Wildlife in Salcombe

Salcombe, located in Devon, is known for its diverse wildlife, particularly due to its coastal and estuarine environments. Here are some key types of wildlife you might encounter in Salcombe:

Bottlenose Dolphins

These dolphins are known for their friendly and playful nature. They are characterised by a robust body, a short beak, and a curved dorsal fin. These dolphins are frequently seen in coastal waters around Devon, especially near Salcombe, Torbay, and Exmouth. They often approach boats, and you might even see them bow-riding and performing acrobatic leaps.

Common Dolphins

These Dolphins are easily Recognisable by their distinctive hourglass pattern on the side of their bodies. They have a more slender build compared to bottlenose dolphins. They are often seen in deeper waters off the coast, particularly in areas like Lyme Bay. They are known for their high-speed swimming and leaping and are often seen in large pods.

Harbour Porpoise

These stunning sea creatures are smaller than dolphins, with a more rounded body and a triangular dorsal fin. They are commonly seen in coastal waters, particularly in areas like Bideford Bay and around the mouth of the River Dart. Shyer and less acrobatic than dolphins, they tend to avoid boats and can be seen alone or in small groups.

Grey Seals

One of the most friendly sea animals, Grey seals are larger than common seals and have a distinctively long, straight nose. Males are darker with lighter spots, while females are lighter with darker spots. Grey seals are commonly seen around the coast of Devon, particularly around Lundy Island and the Exmoor coast.

Sea birds

Devon, with its extensive coastline, estuaries, and diverse marine habitats, is an excellent location for observing a wide variety of seabirds, including Guls, Terns, Gannets, Cormorants, and Oystercatchers.


Beavers have become a symbol of successful wildlife reintroduction and ecological restoration in Devon, showcasing the positive impacts of rewilding efforts on biodiversity and ecosystem health. Beavers thrive in freshwater habitats, particularly slow-moving rivers, streams, and wetlands. Local wildlife trusts and organisations occasionally offer guided tours and events to help people learn about and view beavers in their natural habitat.


Adders are the only venomous snakes native to the UK and are found throughout Devon. They are relatively small snakes with a distinctive zigzag pattern running along their backs and a V—or X-shaped mark on their heads. Males are usually grey with black markings, while females are brown with darker brown markings. Adders favour dry, open areas such as heathlands, moorlands, grasslands, and woodland edges. They are often found basking in sunny spots, relying on external heat sources to regulate their body temperature.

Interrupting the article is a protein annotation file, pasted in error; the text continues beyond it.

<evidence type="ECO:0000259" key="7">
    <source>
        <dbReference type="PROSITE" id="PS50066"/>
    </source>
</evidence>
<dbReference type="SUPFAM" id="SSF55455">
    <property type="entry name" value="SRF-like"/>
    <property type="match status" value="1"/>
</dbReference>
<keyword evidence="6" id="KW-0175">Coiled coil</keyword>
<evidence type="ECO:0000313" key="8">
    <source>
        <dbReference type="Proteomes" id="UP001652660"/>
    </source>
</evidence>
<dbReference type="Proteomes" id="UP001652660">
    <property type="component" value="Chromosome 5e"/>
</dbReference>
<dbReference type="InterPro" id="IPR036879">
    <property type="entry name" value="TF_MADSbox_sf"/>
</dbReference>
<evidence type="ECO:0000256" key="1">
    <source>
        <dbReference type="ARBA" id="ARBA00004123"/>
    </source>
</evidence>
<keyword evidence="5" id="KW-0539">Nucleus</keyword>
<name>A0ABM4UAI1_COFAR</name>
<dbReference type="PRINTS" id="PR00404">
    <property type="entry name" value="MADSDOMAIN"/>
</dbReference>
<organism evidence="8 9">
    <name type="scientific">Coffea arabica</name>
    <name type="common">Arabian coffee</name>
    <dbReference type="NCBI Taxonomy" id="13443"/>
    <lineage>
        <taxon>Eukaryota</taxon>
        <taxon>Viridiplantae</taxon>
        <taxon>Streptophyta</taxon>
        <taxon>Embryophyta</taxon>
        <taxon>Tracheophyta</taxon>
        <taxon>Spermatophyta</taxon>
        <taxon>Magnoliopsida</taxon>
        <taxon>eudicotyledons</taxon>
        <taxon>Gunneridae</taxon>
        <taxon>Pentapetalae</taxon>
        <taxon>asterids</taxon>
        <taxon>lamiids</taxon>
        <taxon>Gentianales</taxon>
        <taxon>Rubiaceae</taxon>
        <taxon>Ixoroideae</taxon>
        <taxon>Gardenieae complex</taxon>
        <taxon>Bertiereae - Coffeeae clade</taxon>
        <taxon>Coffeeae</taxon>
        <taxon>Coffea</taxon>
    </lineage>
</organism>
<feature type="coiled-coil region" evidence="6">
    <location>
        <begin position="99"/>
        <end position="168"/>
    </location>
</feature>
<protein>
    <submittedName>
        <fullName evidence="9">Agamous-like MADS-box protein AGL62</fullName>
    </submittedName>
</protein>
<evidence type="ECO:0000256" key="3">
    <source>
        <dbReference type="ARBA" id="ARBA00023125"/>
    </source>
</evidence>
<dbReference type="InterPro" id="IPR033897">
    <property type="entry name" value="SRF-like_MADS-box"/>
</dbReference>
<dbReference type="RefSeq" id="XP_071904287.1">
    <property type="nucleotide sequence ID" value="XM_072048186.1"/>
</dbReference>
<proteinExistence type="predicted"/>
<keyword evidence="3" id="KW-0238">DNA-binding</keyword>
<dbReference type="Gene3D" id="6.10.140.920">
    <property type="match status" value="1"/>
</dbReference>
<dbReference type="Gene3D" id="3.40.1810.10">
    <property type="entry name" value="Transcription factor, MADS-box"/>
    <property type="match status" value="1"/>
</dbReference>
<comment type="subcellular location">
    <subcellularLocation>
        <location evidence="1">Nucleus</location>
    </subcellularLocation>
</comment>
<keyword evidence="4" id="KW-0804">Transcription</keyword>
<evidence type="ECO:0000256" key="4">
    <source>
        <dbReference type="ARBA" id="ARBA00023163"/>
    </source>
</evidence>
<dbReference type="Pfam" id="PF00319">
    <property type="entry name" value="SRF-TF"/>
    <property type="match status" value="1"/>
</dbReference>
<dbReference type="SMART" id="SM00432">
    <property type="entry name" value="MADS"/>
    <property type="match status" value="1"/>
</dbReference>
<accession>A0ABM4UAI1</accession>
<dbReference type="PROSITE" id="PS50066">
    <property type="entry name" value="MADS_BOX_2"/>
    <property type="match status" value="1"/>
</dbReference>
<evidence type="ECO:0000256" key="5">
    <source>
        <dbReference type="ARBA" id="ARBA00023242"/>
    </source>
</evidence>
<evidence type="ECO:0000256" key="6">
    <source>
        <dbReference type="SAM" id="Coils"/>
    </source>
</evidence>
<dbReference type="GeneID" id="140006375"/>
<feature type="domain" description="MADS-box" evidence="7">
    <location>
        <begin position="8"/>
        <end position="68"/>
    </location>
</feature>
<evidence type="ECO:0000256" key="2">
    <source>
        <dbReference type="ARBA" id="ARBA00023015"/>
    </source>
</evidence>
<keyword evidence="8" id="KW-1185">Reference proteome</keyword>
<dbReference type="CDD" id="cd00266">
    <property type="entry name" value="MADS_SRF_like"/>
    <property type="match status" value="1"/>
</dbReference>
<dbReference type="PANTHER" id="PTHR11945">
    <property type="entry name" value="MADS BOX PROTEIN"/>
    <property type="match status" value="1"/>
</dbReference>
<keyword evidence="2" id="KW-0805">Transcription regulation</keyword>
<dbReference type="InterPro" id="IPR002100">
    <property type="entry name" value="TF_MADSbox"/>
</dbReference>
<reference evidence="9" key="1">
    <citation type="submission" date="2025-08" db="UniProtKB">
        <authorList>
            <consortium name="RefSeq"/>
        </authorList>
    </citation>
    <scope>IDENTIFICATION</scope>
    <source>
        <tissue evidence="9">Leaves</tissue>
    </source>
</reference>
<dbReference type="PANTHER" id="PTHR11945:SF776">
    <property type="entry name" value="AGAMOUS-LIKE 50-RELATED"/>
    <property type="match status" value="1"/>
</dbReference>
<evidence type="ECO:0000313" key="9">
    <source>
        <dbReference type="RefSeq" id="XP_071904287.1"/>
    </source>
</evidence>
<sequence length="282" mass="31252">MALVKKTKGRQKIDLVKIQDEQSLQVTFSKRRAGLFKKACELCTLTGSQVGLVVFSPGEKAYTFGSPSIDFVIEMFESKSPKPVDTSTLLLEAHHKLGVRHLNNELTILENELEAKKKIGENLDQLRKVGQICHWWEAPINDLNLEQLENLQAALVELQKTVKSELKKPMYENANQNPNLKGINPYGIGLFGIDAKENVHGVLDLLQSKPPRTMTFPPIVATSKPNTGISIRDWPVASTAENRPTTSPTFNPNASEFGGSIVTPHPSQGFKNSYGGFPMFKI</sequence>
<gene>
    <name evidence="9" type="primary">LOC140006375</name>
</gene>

Basking sharks

The basking shark is one of the most fascinating marine creatures found in the waters around Devon. It is the second-largest fish in the world, reaching lengths of up to 12 meters (39 feet). It has a distinctive appearance with a large, conical snout and a massive, gaping mouth. Its bodies are greyish-brown with rough, sandpaper-like skin. Basking sharks are typically seen in Devon waters from late spring to early autumn (May to October) when plankton blooms peak.

Dartmoor ponies

Dartmoor ponies are an iconic and integral part of the Dartmoor landscape in Devon, just a short drive from Salcombe. The ponies are a beloved symbol of Dartmoor and are an essential part of local culture and heritage. Dartmoor ponies live in small herds led by a dominant mare. These herds can be seen grazing together and providing mutual protection. Their coat can come in various colours, including bay, brown, black, grey, and chestnut. They grow a thick winter coat to withstand the harsh conditions on the moor.


Badgers are a vital part of Devon's wildlife heritage. Their presence in the region's woodlands and countryside adds to the rich biodiversity. Badgers can be seen in various locations across Devon, particularly in woodland areas and nature reserves. Some specific places include Halsdon Nature Reserve and Yarner Wood.

There are plenty of Conservation Areas you need to visit as part of your Salcombe trip, including the South Devon Area of Outstanding Natural Beauty (AONB), Salcombe lies within this protected area, which helps preserve its rich biodiversity.

Salcombe's diverse environments make it a haven for wildlife enthusiasts, offering numerous opportunities to observe and enjoy a wide variety of species throughout the year.

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